What is the metaverse? A look at what Big Tech sees as the next level of the internet

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(NEXSTAR) – Like it or not, it’s time to embrace the “Metaverse”.

On Thursday, Facebook CEO Mark Zuckerberg confirmed that his company – Facebook Inc. – would be renaming itself Meta to better reflect his focus on building the metaverse, that of Zuckerberg as “an embodied Internet in which to experience yourself located, not just “described looking at it.”

The concept of the metaverse, on the other hand, existed long before Facebook existed. Often referred to as the successor to the Internet, futurists and technology experts have imagined the metaverse as a place where our physical realities converge with various virtual experiences in a common virtual space. This idea has been explored in one way or another by science fiction writers or Hollywood filmmakers over the past few decades and is generally presented as a virtual reality platform where users can create an avatar to share with other members of the digital population to interact.

The name of the concept – the Metaverse – was even taken from the 1992 novel “Snow Crash”, in which the plot takes place in both virtual and physical realities.

“The term is older than the internet we know today,” explains Trond Undheim, PhD, a futurologist and author whose podcasts deal with technological innovations and artificial intelligence, among other things. “But it is now the term for the gradual change in digital communication in which the Internet becomes a hybrid reality, that is, physical and digital at the same time.”

Perhaps the easiest way to imagine this concept is to observe the gaming community – which, for Undheim, comes closest to entering the so-called Metaverse. These players have set up virtual avatars of themselves that interact with other virtual avatars across persistent online worlds. They work together in real time, arrange meetings and even spend game currency – all while communicating via headsets or chat.

There were even reports of people having their “wedding” in the cute virtual world of Nintendo’s Animal Crossing – and inviting their friends’ digital avatars to attend – after the pandemic canceled their real-world receptions. More recently, Fortnite reinvented Washington DC around 1963 to “teleport” players back to the Capitol to watch Martin Luther King Jr. deliver his iconic “I Have a Dream” speech.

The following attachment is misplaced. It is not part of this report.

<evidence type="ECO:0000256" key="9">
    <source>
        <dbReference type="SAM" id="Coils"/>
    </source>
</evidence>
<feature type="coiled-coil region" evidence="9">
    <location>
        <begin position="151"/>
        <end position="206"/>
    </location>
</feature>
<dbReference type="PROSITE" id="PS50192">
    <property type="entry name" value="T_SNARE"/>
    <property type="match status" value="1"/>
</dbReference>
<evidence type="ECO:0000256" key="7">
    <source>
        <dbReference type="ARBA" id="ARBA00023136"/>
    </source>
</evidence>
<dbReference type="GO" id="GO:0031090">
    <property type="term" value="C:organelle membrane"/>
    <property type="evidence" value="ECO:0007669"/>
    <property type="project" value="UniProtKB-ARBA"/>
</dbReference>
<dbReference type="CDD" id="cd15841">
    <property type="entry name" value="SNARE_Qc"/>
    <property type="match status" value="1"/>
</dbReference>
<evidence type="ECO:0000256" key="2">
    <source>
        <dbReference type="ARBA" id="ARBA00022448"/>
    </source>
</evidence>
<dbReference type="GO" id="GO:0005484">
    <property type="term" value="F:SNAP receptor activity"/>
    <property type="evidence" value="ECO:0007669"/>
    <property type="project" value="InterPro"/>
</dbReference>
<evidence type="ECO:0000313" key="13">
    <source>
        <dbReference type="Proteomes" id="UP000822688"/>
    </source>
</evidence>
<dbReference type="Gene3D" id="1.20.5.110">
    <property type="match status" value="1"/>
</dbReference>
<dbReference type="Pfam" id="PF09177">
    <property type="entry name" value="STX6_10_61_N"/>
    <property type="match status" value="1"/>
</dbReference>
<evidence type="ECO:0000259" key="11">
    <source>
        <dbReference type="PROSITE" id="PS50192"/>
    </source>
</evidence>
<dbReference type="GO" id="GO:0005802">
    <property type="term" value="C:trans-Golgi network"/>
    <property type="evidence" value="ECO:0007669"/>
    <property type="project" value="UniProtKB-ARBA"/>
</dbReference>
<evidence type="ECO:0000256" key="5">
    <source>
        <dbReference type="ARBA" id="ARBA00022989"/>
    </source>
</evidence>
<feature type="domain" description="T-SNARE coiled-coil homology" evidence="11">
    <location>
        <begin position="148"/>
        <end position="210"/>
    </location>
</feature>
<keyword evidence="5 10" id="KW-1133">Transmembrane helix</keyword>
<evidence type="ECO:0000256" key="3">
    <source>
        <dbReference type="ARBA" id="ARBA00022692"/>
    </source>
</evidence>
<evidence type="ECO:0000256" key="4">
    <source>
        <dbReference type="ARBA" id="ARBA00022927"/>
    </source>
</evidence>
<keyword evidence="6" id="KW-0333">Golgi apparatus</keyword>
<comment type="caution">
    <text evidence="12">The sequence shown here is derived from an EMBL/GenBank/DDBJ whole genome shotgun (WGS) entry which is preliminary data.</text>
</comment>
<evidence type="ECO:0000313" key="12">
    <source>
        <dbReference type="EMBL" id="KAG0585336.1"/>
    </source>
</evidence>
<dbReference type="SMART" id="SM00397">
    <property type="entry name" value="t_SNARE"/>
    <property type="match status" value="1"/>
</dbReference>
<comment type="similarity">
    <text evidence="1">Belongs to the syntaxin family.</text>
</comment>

But the future of open world gaming is just one of many ways the metaverse will conquer our lives. Big Tech is of course ready to go one step further.

As Zuckerberg described in a video released Thursday, Meta is trying to build part of the metaverse that will allow users to “do almost anything you can imagine” – or at least be a place to interact , work, shop, play games, gather for social events, or create content. He also claims that Meta’s efforts will create millions of job opportunities, much like the way the internet eventually created jobs that were previously unknown.

“I expect the metaverse will open up a lot of opportunities to people in exactly the same way,” Zuckerberg said. “But the reality is that nobody knows exactly which models work and make them sustainable.”

In addition to Facebook, which had previously bragged about its virtual playgrounds and boardrooms, Microsoft was also discussing its own “Metaverse apps” in order to create completely new shared digital spaces and to connect with them.

The pandemic has only accelerated the need for at least some types of metaverse-adjacent experiences as more people work from home and rely on technology to be places they physically can’t be. There is also a growing interest in making virtual events more accessible, allowing users to visit art galleries or concerts with other online friends, or supporting virtual businesses where they can use their hard-earned currency (or cryptocurrency) for goods or services can output – real or digital.

“The Metaverse is different and much more powerful than a complete virtual reality,” says Undheim, “because it combines both without completely merging them.

“It doesn’t really exist yet,” he adds. “But we’ll know when we see it.”

Much of the technology required to create the metaverse already exists or is currently under development. However, there are still a few hurdles to overcome before the concept can be implemented, including bandwidth requirements and enough people on board. Undheim also fears that the Metaverse could become too commercialized very early on, leaving users feeling alienated or exploited before the concept can reach its full potential.

What Undheim does know, however, is that the Metaverse is coming – relatively quickly too.

“That will inundate us in the next five to seven years,” believes Undheim. “[It’s here] the moment a sane person would say, ‘I don’t really know if I would value my physical reality more than the online interaction.’ Maybe they don’t even see the difference between the two. “


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